18 May Qatar v UAE: Uncharted Territory at the ICJ
There have been few cases emanating from the Middle East at the International Court of Justice (ICJ). Referring to the Gulf states (and excluding Iran), the only other contentious case filed at the ICJ has been Qatar v Bahrain in relation to maritime boundaries in 2001. However, the recent case between Qatar and the United Arab Emirates (UAE) is worth keeping an eye on.
A brief recap: In response to a blockade by four states – UAE, Saudi Arabia, Egypt and Bahrain – Qatar sought legal remedies at a variety of fora, based on distinct legal claims. These include three cases at the ICJ (based on the International Convention on the Elimination of All Forms of Racial Discrimination (‘CERD’), on the Convention on International Civil Aviation, and based on the 1944 International Air Services Transit Agreement), and an inter-state complaint before the CERD Committee.
In the case concerning the Application of the International Convention on the Elimination of All Forms of Racial Discrimination (Qatar v. United Arab Emirates),the ICJ just concluded hearings on an application for provisional measures, this time from the UAE. It previously ruled on an application for provisional measures by Qatar in July 2018.
Prior proceedings at the ICJ
Qatar alleges that the actions taken by the UAE in expulsions of Qatari citizens, as well as restrictions relating to education of Qatari students are based on national origin, are violative of obligations under the CERD. Of the four blockading states, only the UAE is a party to CERD.
Qatar instituted legal proceedings at the ICJ against UAE on 5 June 2018, asking for provisional measures. On 23 July 2018, the court issued its order on provisional measures, and by a narrow margin of one judge ruled in favour of Qatar. The ICJ specifically directed UAE to ensure not just the end of family separations, but also thereunification of families. In addition, for those students whose studies have been interrupted, to either allow them to continue or return their educational certificates to enable them to continue their education elsewhere. Further, families subjected to separations were to have access to courts and tribunals within the UAE. And lastly, both parties were instructed not to take any actions to aggravate the dispute.
The court found that it did have jurisdiction for the purposes of the provisional measures, based on a pre-existing dispute and that there were no alternate measures such as negotiations underway to resolve the dispute. Interestingly, while the court noted that there was an application before the CERD Committee, it did not consider this sufficient.
On the substantive aspects of the application, the court narrowly found that there was a prima facie case that could be made, based on alleged violations of the convention. To be clear, this determination is only for the purpose of interim relief, and the standard the court applies is substantially less than in its final determination on the merits of the case. (On the potentially troubling reading down of the “plausibility” requirement for the issuance of a provisional measure, see here)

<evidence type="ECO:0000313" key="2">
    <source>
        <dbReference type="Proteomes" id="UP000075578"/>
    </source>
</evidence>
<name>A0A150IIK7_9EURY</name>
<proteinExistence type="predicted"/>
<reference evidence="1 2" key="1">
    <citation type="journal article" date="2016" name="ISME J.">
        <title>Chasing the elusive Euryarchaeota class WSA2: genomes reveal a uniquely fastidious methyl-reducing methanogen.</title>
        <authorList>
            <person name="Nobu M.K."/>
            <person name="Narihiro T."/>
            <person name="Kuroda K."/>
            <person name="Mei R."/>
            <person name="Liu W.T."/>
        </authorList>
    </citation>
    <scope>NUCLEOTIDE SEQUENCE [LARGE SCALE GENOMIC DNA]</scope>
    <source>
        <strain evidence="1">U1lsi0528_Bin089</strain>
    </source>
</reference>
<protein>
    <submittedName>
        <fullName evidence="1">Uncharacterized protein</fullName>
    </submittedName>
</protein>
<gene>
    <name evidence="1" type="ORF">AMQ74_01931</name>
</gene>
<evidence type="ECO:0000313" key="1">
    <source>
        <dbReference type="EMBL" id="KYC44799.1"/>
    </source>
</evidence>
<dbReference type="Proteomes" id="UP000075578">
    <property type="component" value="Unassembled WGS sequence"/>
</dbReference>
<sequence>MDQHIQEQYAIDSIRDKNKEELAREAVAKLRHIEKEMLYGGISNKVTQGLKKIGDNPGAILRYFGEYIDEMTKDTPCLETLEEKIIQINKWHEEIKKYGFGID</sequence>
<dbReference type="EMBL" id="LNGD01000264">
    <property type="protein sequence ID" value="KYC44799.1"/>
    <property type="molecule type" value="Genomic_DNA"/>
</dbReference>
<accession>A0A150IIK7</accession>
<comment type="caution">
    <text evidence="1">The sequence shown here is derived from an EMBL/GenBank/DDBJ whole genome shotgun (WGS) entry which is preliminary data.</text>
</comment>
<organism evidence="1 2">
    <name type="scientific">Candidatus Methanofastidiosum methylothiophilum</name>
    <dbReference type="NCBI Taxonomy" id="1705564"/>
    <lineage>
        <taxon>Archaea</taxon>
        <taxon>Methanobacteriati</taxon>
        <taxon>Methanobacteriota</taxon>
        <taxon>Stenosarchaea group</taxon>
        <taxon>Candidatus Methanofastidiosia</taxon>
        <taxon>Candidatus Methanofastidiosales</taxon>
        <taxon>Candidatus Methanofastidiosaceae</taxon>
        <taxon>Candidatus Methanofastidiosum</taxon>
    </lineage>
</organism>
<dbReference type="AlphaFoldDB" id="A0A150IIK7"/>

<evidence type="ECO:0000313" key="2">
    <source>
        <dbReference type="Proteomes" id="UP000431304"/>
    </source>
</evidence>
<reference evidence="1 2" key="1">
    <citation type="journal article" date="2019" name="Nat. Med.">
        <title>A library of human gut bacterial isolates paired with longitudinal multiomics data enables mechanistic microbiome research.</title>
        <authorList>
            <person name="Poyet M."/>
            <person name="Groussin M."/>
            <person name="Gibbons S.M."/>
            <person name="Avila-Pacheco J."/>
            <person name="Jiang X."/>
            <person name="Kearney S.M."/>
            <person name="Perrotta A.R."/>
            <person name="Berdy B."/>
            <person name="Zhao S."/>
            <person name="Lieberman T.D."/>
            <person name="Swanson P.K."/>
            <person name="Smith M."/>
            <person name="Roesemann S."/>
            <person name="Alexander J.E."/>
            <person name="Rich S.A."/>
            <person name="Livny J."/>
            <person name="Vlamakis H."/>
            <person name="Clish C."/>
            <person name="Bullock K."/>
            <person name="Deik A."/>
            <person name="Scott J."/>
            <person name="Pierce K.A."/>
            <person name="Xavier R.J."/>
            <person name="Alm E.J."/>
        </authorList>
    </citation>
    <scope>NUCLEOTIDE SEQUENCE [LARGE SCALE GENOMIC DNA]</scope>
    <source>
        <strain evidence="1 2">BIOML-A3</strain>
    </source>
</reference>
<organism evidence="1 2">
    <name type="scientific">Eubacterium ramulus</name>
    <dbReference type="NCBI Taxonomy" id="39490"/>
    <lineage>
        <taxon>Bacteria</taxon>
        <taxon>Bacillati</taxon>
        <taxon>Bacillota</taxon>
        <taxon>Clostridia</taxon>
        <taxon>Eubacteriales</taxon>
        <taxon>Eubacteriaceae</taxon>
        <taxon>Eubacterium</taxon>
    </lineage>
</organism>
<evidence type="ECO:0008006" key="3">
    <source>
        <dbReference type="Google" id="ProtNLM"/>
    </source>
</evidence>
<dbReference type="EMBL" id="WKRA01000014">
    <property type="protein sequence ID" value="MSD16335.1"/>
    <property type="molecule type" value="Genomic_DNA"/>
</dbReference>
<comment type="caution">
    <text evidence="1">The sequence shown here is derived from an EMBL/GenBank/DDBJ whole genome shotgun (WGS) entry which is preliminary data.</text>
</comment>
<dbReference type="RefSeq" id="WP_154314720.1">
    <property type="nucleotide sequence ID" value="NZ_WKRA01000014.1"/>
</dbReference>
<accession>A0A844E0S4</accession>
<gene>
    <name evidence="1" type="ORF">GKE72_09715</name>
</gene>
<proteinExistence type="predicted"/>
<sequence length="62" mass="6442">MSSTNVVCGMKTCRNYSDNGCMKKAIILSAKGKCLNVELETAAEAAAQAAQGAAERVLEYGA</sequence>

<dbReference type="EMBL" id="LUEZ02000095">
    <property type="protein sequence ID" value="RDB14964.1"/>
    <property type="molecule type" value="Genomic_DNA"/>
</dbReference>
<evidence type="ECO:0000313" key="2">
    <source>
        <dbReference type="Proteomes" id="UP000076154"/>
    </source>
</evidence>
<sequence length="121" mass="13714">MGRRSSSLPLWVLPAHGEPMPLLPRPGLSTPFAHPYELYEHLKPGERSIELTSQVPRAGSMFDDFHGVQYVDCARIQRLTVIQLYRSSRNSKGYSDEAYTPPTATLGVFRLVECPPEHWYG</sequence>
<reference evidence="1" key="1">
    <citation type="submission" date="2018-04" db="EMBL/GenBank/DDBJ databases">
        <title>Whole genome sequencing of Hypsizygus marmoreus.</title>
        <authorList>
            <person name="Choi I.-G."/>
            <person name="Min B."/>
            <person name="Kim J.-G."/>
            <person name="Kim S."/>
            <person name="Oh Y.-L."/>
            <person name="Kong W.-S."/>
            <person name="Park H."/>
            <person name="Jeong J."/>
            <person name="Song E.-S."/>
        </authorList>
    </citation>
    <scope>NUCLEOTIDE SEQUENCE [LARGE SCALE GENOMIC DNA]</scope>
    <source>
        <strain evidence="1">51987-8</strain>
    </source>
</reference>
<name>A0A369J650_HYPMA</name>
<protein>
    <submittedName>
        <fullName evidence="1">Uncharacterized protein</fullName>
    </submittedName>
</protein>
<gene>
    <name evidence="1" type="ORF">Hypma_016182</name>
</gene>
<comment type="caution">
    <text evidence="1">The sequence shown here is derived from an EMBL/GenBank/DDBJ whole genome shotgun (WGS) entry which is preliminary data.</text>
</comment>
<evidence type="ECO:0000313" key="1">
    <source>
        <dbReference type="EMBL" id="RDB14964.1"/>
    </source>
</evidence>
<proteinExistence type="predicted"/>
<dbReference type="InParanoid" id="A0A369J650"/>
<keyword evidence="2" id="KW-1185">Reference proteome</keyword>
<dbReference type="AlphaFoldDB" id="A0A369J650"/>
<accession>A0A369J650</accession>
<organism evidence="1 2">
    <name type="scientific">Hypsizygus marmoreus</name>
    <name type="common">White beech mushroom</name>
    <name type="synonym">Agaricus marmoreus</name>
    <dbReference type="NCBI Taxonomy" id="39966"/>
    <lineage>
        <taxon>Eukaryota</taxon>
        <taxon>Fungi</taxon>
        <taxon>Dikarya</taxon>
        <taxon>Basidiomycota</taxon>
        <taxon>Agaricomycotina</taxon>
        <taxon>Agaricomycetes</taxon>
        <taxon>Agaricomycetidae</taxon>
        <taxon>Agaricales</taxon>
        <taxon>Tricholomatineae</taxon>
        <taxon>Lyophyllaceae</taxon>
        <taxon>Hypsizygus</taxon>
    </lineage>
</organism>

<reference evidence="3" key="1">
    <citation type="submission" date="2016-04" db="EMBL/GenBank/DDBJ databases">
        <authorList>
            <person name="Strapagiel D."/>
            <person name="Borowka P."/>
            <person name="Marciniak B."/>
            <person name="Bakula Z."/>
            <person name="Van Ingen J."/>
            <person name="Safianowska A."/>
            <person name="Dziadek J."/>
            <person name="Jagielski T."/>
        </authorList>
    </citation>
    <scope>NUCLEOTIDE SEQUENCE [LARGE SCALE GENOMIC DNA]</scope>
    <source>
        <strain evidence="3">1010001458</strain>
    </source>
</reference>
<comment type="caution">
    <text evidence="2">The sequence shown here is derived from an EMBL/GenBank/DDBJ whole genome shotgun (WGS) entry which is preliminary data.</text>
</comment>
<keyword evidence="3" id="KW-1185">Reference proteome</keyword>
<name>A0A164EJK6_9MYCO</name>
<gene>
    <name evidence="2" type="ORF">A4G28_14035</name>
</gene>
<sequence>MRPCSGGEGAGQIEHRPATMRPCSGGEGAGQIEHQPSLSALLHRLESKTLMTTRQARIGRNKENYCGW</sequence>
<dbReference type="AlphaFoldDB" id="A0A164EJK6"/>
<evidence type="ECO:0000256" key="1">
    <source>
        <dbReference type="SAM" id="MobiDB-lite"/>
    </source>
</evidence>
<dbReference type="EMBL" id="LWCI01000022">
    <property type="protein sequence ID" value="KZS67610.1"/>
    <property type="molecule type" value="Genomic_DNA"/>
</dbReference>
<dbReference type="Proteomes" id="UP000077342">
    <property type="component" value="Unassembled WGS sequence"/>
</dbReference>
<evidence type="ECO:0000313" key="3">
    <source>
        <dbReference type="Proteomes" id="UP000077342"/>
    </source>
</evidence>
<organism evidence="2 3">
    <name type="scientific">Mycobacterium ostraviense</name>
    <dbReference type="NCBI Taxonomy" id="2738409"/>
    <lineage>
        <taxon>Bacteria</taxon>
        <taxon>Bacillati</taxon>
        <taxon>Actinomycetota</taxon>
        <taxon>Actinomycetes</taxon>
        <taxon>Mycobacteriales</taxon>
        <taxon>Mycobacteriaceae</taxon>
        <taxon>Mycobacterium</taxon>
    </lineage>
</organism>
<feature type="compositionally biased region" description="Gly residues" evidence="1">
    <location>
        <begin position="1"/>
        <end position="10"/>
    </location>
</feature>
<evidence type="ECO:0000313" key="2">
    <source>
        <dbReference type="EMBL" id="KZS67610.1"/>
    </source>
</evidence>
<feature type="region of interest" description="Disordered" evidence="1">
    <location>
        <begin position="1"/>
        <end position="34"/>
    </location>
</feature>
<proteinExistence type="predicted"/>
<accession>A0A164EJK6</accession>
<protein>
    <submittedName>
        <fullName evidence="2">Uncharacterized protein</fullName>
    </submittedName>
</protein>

A new request: On treaty bodies and the ICJ
On 22 March 2019, the UAE initiated a request for provisional measures. This application raises a number of legal questions, the most significant of which relate to the proceedings instituted by Qatar before the CERD committee. In its application, inter alia,UAE “requests the court to order that
(i) Qatar immediately withdraw its Communication submitted to the CERD Committee pursuant to Article 11 of the CERD on 8 March 2018 against the UAE and take all necessary measures to terminate consideration thereof by the CERD Committee;…”
To the best of my knowledge, the question of contemporaneous proceedings at a treaty body and the ICJ has not been brought up before the ICJ previously. And neither has the ICJ been asked in effect to terminate such proceedings (as the latter part of prayer may indicate).
First, the UAE arguments: that CERD envisages a “linear and hierarchal dispute resolution process” (UAE written submission, 22 March 2019, para. 36), and that for the preservation of “procedural rights”, the application before the CERD committee should be withdrawn. The UAE also makes the argument that the “unity of international law” is in danger, due to the multiplicity of cases and venues (para. 48). UAE asserts that the inherent powers of the court “requires it to order Qatar not to proceed with the parallel proceedings before the CERD Committee” (para. 42) UAE argues that Qatar is aggravating or extending the dispute, by reinstating its CERD application, which was considered suspended when it filed for PM before the ICJ. (The hearings provided an opportunity for more detail, and in particular, see verbatim record of hearings on 7 May, p. 28 – 36.)